I’ve been pretty lucky for the last three years to have a wonderful landlord who never increased my rent and has always maintained a great relationship between my boyfriend and I. At some point, I probably thought we were living the rent-controlled life à la Monica in Friends, Ted in How I Met Your Mother and well... Every other sitcom character based in New York.
But I really did get too comfortable.
Three months ago, our landlord told us that we need to leave in three months so that he could give the apartment to his parents. Cue a skyrocketing heart rate (thanks for the info, Fitbit), sweaty fingertips on my keyboard scrolling through Craigslist, waking up the next day and hoping it wasn’t real, but the pit of my stomach said otherwise. Embedded in this massive cushion that was my neighbourhood, my friends and the beach nearby… I forgot that this space was not mine.
And luckily for me, I have never quite experienced the emotional toll of moving against my will. Yes, I’ve packed up and trudged around to a total of seven houses during my childhood. I helped my parents pack up to move to Canada, moved to Canada myself, Sweden on exchange, helped my parents move back to Kenya, my brothers to university… You get the picture. It’s not the endless boxes in that irked me, it was the fact that it was happening because I had no choice. Even though we had discussed moving out plenty of times before, we just never got around to it.
I was afraid of change. I bet you are too.
My boyfriend and I also recently adopted a dog, which we had been waiting to do for the last few years. And if you live in Vancouver — you’ll know housing isn’t easy to come by when you have a dog. Lucky for us though, it was one of the reasons we loved our pet-friendly place; for the possibility it allowed us to bring him into our lives.
Barely three months after settling in and adjusting: the notice to leave came. And all of a sudden, I found myself reflecting on all the details of our neighbourhood, and just how well I knew them. Like:
- The one tree a block down that was surrounded by a short picket fence, and burst into hundreds of magnolias every spring. Only bloomer on the block, every year.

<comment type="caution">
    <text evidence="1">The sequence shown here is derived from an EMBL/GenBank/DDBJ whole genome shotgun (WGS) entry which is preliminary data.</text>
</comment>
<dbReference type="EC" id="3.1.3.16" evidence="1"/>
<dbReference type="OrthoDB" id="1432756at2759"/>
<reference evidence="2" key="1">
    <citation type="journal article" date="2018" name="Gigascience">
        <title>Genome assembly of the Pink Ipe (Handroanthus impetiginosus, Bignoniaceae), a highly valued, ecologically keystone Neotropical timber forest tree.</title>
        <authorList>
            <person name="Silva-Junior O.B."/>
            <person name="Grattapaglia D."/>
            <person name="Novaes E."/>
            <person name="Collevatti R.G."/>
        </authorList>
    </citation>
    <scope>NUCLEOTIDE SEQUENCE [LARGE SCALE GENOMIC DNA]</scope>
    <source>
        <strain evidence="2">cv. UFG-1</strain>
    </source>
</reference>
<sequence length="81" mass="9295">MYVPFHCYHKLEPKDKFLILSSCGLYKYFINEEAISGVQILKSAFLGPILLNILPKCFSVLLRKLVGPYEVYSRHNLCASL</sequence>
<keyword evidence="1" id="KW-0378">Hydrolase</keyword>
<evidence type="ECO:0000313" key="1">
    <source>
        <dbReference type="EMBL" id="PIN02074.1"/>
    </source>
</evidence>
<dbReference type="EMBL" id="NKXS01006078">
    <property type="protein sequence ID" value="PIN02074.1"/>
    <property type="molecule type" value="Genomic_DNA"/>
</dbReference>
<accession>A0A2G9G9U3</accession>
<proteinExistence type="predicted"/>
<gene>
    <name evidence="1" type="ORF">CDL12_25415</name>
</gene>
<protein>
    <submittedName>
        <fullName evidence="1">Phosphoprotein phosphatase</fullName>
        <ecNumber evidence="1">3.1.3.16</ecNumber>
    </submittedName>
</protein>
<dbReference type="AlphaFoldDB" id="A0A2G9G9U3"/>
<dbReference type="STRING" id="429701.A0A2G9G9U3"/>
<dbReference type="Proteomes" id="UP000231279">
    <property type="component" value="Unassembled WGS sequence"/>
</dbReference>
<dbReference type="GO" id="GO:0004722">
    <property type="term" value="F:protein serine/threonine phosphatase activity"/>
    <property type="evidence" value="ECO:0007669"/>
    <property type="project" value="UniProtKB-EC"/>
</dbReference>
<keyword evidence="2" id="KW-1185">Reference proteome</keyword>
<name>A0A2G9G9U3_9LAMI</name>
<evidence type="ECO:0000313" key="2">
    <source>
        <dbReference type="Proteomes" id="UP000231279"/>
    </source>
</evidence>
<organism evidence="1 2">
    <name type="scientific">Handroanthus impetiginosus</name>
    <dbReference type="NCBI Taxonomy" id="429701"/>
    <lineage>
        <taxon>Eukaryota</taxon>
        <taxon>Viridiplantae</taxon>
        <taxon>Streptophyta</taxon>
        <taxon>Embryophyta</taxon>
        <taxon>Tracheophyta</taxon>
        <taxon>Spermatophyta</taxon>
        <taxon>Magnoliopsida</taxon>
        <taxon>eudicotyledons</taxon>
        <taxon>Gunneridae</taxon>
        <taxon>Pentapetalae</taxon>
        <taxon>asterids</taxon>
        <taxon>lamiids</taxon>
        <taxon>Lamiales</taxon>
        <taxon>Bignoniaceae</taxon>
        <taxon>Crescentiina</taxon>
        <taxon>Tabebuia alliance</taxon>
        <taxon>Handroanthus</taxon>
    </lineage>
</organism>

- The old British man I saw on his walk everyday, who always asked how my dog is doing, and how was he settling in?
- The family in the deli around the corner who always greeted me when I came in.
- The opera singer at the beach who walked around in the summer shouting Pavarotti to the rooftops.
- The crazy neighbours directly above us, who were obnoxiously loud, but highly entertaining when they argued. #sorrynotsorry #thinwalls
- The brunch place that had never changed its menu, was always full, but didn’t have a wait time longer than 10 minutes. The waitress who always had a new hair colour and eventually realized I basically knew the menu by heart, and asked for my order as soon as I sat down.
- The one log where my dog just loved to poop. If you did not take him to said log, you would have to wait around a while for something as poop-worthy.
It was really the little things. But it takes so long to get to know your neighbours, find your favourite diner and even learn your dog’s favourite spots to do his business. So it wasn’t the ordeal of moving material things away — it was the exhausting thought of rebuilding neighbourhood love and familiarity from the ground up again.
And just like moving from my comfort zone is exhausting, daunting and stressful, maybe we don’t all have to wait for a big nudge to move on to new things. We had been talking about moving out for so long, but just never did it — because we were so comfortable.
Maybe we don’t all have to wait for a big nudge to move on to new things.
Likewise… Every week, I hear people talk about how things like their jobs are well-paid, comfortable, convenient (read: cheap rent, good enough, great location), but they aren’t necessarily feeling challenged. Or maybe how their city isn’t right for them, but they’re scared of losing everything by moving away.
I felt that way after two years working for someone else — and while deciding to leave and work for myself was uncomfortable and scary, I haven’t looked back since. Like all big changes, it took a while for the dust from those moving boxes to settle down, but that’s exactly what always happens — the dust settles down.
So: if you have your eyes set on something new, exciting, scary, challenging — maybe give it a shot.
Don’t be like me, and wait for the landlord to kick you out.
P.S. Moving was the worst. Unpacking was awful. It took two months, but finally, a new place is feeling like home, and there’s so much to look forward to.
P.P.S. Hells yeah I miss the old place. But now we have more space, light for all the plants my heart could desire, no insane neighbours, and our dog finally found some new poop spots (praise the tree down the road!). Favourite neighbourhood brunch: TBD.